Fresno County’s education office has used the funds to invest in the SPARK! website to increase its reach and develop a fundraising strategy.

“Now the website is really our chief marketing campaign to change the perception about what an arts education represents,” said Michele Cantwell-Copher, executive director of the  Foundation @ FCOE.

Gary Janzen, who runs a Fresno marketing firm, wants to push the website and its tagline — “The arts mean business” — through digital banner ads, television spots and other outreach to business leaders.

It can be a tough sell, though, in an area of the state that lags behind coastal areas in terms of income, higher education and employment. While Fresno’s economy has been bouncing back in recent years, there are still deep scars from the Great Recession, which claimed one of the county’s two major museums when the Fresno Metropolitan Museum closed its doors in 2010. That left the Fresno Art Museum to hang on by a tender thread. The Fresno Philharmonic, the city’s strongest cultural institution, survived, but it also went into cost-cutting mode.

Few statewide or national companies are headquartered in the county, which can make it harder to attract corporate donations to philanthropic causes. And urban blight in the city of Fresno, as wealthier residents continue to move north, impacts the Fresno Unified School District, one of the biggest in the state.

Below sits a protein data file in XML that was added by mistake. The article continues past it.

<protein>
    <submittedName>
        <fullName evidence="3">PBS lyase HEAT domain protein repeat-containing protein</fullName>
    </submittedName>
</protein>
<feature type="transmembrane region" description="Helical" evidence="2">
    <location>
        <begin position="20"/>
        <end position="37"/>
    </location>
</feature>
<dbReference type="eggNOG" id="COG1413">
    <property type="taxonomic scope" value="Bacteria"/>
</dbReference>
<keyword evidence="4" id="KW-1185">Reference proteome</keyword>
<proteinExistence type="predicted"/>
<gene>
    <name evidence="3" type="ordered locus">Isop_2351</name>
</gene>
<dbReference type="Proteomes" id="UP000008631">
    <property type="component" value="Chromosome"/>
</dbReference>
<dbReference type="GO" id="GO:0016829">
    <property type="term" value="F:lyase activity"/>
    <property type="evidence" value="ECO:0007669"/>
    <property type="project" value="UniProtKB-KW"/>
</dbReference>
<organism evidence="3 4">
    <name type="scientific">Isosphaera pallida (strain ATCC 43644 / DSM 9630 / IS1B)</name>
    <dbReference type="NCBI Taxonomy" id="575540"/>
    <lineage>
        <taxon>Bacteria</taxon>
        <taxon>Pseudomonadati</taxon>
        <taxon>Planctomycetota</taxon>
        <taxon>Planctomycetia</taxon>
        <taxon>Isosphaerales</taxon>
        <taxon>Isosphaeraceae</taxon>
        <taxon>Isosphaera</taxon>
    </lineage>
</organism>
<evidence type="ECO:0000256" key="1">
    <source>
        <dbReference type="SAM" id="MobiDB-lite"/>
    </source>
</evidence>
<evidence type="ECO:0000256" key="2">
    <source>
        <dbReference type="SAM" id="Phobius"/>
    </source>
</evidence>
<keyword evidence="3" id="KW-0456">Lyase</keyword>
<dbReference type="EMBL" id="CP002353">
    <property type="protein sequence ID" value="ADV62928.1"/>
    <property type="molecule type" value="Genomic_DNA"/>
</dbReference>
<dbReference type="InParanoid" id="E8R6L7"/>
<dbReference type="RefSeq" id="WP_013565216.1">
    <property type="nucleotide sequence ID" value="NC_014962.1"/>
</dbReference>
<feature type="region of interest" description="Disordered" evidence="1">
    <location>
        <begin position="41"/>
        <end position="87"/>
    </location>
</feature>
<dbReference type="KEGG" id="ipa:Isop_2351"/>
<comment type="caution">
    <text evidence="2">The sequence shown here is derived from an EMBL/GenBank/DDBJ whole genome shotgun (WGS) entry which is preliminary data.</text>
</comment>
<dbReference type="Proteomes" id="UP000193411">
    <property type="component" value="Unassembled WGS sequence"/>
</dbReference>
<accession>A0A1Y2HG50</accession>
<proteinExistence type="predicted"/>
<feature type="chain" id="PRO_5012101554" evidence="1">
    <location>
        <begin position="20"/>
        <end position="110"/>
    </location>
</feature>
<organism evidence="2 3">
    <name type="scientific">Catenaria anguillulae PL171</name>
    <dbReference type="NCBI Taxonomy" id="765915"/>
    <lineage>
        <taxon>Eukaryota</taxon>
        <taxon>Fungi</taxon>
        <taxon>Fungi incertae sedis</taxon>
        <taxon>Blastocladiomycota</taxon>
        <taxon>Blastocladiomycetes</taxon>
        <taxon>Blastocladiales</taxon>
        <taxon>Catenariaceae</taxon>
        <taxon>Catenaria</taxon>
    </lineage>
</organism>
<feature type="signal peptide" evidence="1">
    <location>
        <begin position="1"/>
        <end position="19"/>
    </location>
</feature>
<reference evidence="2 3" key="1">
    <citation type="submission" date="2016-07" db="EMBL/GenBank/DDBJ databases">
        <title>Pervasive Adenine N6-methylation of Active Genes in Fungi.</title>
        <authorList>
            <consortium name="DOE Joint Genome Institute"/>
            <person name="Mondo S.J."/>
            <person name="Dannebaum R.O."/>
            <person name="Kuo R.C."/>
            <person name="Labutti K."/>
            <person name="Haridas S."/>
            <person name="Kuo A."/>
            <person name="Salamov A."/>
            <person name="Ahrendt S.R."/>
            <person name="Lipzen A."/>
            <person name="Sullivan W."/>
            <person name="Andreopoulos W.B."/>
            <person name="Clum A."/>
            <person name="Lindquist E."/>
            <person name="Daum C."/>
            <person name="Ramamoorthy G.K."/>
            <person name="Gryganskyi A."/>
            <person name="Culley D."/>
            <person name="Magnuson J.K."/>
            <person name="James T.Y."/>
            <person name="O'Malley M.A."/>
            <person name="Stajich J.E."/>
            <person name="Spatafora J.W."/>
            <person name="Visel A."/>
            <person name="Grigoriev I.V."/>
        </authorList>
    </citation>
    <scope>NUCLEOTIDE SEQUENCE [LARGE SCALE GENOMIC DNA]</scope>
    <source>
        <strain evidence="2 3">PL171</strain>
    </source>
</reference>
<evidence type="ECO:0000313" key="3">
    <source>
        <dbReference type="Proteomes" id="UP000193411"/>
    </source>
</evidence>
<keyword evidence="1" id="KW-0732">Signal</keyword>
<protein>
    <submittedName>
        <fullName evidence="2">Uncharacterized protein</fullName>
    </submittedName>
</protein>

Janzen cautioned that many people in the central San Joaquin Valley are inclined to think of the arts as a luxury and not a necessity.

“That’s why we search for an edge to make people think, this is a way we can control our own destiny economically if we start early with our kids,” he said. “Instead of waiting for a savior to come in with thousands of jobs, if we can equip our kids with the skills to spur economic development — that is the best thing we can do for our community. It’s being truly self-sufficient.”

SPARK! is an investment in prosperity down the road. “You put an instrument in the hands of a kid or give him a pair of dance shoes, there’s a possibility that one move is going to have an economic development at one point,” Janzen said. “You never know.”

Firebaugh Unified, a district in Fresno County, rebuilds its music program.

To nurture creativity, start arts education early

How practical can you be when it comes to advocating arts education? After decades of doing just that, Bonner Cummings is almost achingly so.

She remembers visiting a fourth grade classroom and observing a student who was a “holy terror,” she said. “The teacher was always sending him to the principal. He was horrible — until our drama teacher came in. That kid took to drama. He became the class leader. A lot of the disruptive students are natural leaders. You don’t want them out on the street, so get them in a position where their leadership is a positive instead of a negative.”